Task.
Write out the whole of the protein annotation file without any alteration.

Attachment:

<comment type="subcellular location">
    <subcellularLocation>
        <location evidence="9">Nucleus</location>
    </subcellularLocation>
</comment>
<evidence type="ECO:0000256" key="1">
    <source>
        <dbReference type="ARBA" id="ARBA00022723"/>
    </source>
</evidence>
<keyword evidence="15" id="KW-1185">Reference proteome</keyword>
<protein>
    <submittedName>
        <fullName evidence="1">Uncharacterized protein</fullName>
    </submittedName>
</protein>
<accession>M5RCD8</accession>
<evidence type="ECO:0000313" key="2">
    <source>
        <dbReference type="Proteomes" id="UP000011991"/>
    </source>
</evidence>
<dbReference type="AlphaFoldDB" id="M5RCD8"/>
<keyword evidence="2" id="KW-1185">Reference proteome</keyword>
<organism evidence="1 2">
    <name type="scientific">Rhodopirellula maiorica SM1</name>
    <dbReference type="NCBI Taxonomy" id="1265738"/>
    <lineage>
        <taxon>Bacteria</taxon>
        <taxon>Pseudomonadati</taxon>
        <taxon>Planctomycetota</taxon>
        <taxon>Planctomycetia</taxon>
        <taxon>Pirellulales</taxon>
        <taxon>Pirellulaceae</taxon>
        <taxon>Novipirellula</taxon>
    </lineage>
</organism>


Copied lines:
<comment type="subcellular location">
    <subcellularLocation>
        <location evidence="9">Nucleus</location>
    </subcellularLocation>
</comment>
<evidence type="ECO:0000256" key="1">
    <source>
        <dbReference type="ARBA" id="ARBA00022723"/>
    </source>
</evidence>
<keyword evidence="15" id="KW-1185">Reference proteome</keyword>
<protein>
    <submittedName>
        <fullName evidence="1">Uncharacterized protein</fullName>
    </submittedName>
</protein>
<accession>M5RCD8</accession>
<evidence type="ECO:0000313" key="2">
    <source>
        <dbReference type="Proteomes" id="UP000011991"/>
    </source>
</evidence>
<dbReference type="AlphaFoldDB" id="M5RCD8"/>
<keyword evidence="2" id="KW-1185">Reference proteome</keyword>
<organism evidence="1 2">
    <name type="scientific">Rhodopirellula maiorica SM1</name>
    <dbReference type="NCBI Taxonomy" id="1265738"/>
    <lineage>
        <taxon>Bacteria</taxon>
        <taxon>Pseudomonadati</taxon>
        <taxon>Planctomycetota</taxon>
        <taxon>Planctomycetia</taxon>
        <taxon>Pirellulales</taxon>
        <taxon>Pirellulaceae</taxon>
        <taxon>Novipirellula</taxon>
    </lineage>
</organism>